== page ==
This was a feature of quite a lot of research at ECTRIMS. Lots of research on the role of the Biome ( bacteria in the gut) and how it affects MS. Interesting, exciting, but we still haven’t nailed practical application yet, so best bet is Take a daily probiotic capsule or powder, with as many different strains in as possible. And do these things, discussed previously.

Being overweight was identified as a serious risk factor for both developing, and worsening with MS. If you’ve got pounds to lose, check out the excellent ‘Fast Diet/ 5:2 diet’, showcased by Micheal Moseley on the BBC - fasting also has benefits for inflammatory conditions.


salt stored in the skin was posed as a driver for auto-immune neuroinflammation in one paper. People with MS were found to have higher levels of salt in the skin….so that too… we could all cut down our salt – most is found in processed foods… and as you do it, your tastebuds acclimatise so it won’t mean you won’t taste your food.

Ending on a high

Conference ended on a high note, celebrating the huge progress that has been made in preventing disability – progress that started even before the availability of the disease modifying drugs, but has in recent years added a further 15 years of non-disabled life to the average MS-er, and is still making leaps and bounds.

I hope I’ve made an accurate summary of the sessions that I attended – mistakes are possible, and they will be all  mine. If you spot one, please let me know!

That’s all for now, til the next time!






Campath/Alemtuzimab/Lemtrada trials open for RRMS

If you have Relapsing Remitting MS, with 2 relapses in the past 2 years, and walk without a stick,  then it’s important to know about this.

Alemtuzimab, ( called Campath whilst being trialled at Cambridge for many years,) is a powerful immunosupressant, ( like chemotherapy), which is given as an IV infusion, has been shown to be very effective in stopping relapses and disease activity in MS – including progression of disability, as long as it is given before disability sets in.

In a trial of Alemtuzimab reported in 2008, compared to interferon beta-1a, alemtuzumab reduced the risk of sustained disability by 71%. There was also improvement of disability scores in the treatment group.  After 36 months the mean disability (EDSS) score in the alemtuzumab group had improved from 1.9 to 1.51 while that of the interferon group worsened from 1.9 to 2.28. After 5 years, those who had had alemtuzimab had 67% less disability, and 72% were relapse free, compared to 41% of the interferon treated group.

This makes it much more effective than the current disease modifying treatments ( DMTs), which can show reduction in relapse rates, but not prevention of progression.

This slide, from Neurologist Joanne Jones, at Addenbrookes, shows the placement of current drugs ( including stem cell treatment) in relation to efficacy ( effectiveness) and safety.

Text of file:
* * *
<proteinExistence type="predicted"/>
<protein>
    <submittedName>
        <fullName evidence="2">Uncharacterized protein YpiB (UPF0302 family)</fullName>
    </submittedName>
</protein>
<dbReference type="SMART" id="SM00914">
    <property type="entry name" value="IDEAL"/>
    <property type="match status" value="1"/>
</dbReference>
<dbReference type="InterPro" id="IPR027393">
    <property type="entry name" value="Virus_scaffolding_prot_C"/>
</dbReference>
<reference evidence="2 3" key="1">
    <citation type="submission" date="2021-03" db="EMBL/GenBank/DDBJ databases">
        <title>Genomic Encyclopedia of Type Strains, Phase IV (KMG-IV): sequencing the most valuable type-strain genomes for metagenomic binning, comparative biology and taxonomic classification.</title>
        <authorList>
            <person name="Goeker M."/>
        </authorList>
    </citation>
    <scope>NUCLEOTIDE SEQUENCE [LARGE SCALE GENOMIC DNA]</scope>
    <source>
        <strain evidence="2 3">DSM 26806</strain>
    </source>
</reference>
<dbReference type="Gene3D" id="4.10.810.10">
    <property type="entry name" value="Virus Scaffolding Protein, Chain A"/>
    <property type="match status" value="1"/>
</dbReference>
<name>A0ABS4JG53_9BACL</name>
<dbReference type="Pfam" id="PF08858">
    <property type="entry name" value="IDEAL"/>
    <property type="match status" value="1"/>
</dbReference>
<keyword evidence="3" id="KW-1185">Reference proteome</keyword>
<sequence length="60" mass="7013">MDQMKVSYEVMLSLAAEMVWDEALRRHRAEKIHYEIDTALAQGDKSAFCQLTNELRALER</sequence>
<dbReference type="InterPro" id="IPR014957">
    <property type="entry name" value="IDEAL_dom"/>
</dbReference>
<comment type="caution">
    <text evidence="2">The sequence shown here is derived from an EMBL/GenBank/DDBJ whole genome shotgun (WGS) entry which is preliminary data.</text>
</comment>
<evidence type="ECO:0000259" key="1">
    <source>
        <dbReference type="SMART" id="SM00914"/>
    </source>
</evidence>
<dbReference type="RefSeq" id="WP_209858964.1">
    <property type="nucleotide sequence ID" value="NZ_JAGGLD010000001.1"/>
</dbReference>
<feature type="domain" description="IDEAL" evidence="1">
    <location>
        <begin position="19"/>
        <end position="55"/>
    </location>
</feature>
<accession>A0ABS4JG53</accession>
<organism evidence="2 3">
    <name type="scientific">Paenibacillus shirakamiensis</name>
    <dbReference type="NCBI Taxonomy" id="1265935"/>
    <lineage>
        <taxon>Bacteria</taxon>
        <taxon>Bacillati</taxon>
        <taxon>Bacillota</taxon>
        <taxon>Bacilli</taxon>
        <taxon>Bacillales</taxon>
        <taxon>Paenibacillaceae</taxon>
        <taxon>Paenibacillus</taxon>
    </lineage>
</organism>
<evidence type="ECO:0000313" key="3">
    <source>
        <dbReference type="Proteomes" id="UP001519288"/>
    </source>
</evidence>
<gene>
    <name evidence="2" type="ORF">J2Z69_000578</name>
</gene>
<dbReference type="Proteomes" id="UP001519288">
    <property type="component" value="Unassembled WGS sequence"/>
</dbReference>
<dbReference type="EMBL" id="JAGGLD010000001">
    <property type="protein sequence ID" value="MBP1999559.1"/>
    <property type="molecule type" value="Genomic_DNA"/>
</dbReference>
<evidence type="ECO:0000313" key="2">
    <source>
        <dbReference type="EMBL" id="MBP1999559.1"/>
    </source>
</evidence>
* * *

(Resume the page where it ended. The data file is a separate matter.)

EFFECTIVE DRUGS WITH RISKIf you can see this, stem cell is at the top on the left, indicating highly effective when it works, but risky. DMTs are at the bottom on the right – safe – but not so effective as the newer agents.

Nataluzimab is the generic name for Tysabri.

It also has more risk of serious side-effects than DMTs, so weighing up your risk of serious disability from MS against risk of contracting rare but serious side-effects, needs to be thought about very carefully.

So what are the risks of treatment? About 30% of people treated with Alemtuzimab get a different auto-immune problem at some point after treatment, and this is generally a thyroid problem, which can be treated. About 1 in 100 develop a blood clotting disorder, ITP, which can be treated if caught, but one person has died. In trials on Alemtuzimab, there was one death from lymphoma which may have been related, and there have been rare but potentially fatal kidney problems.

At present Alemtuzimab is going through the licensing procedure. Once it has been licensed, it may be rationed, and only offered to those who have relapsed on the normal DMTs.

However, the CAMTHY trials, which are testing to see whether a particular drug given with Alemtuzimab can make the treatment safer, are currently open to anyone with MS in the UK who meets the criteria. You need to have RRMS, have had 2 relapses in the past 2 years,  be able to walk without a stick, not have Insulin dependent diabetes or thyroid problems, be under 50, and not have had previous immunosupressant drugs ( but DMTs are ok)

Because I’m not involved in the research, and don’t have the time to analyze it thoroughly, I can’t present the risks and benefits any more clearly than this at this point. You can read about the work done so far here:

and about how to be referred to Addenbrookes to discuss taking part in the trials, here:, and if you are seriously interested and meet the criteria, you can discuss the pros and cons with one of the doctors running the trial, at Addenbrookes, after referral by your GP or MS Specialist Nurse. It may be worth reminding your GP that there is not a cost to them for this referral or treatment, as the trial has its own funding.  Worth very serious thinking about.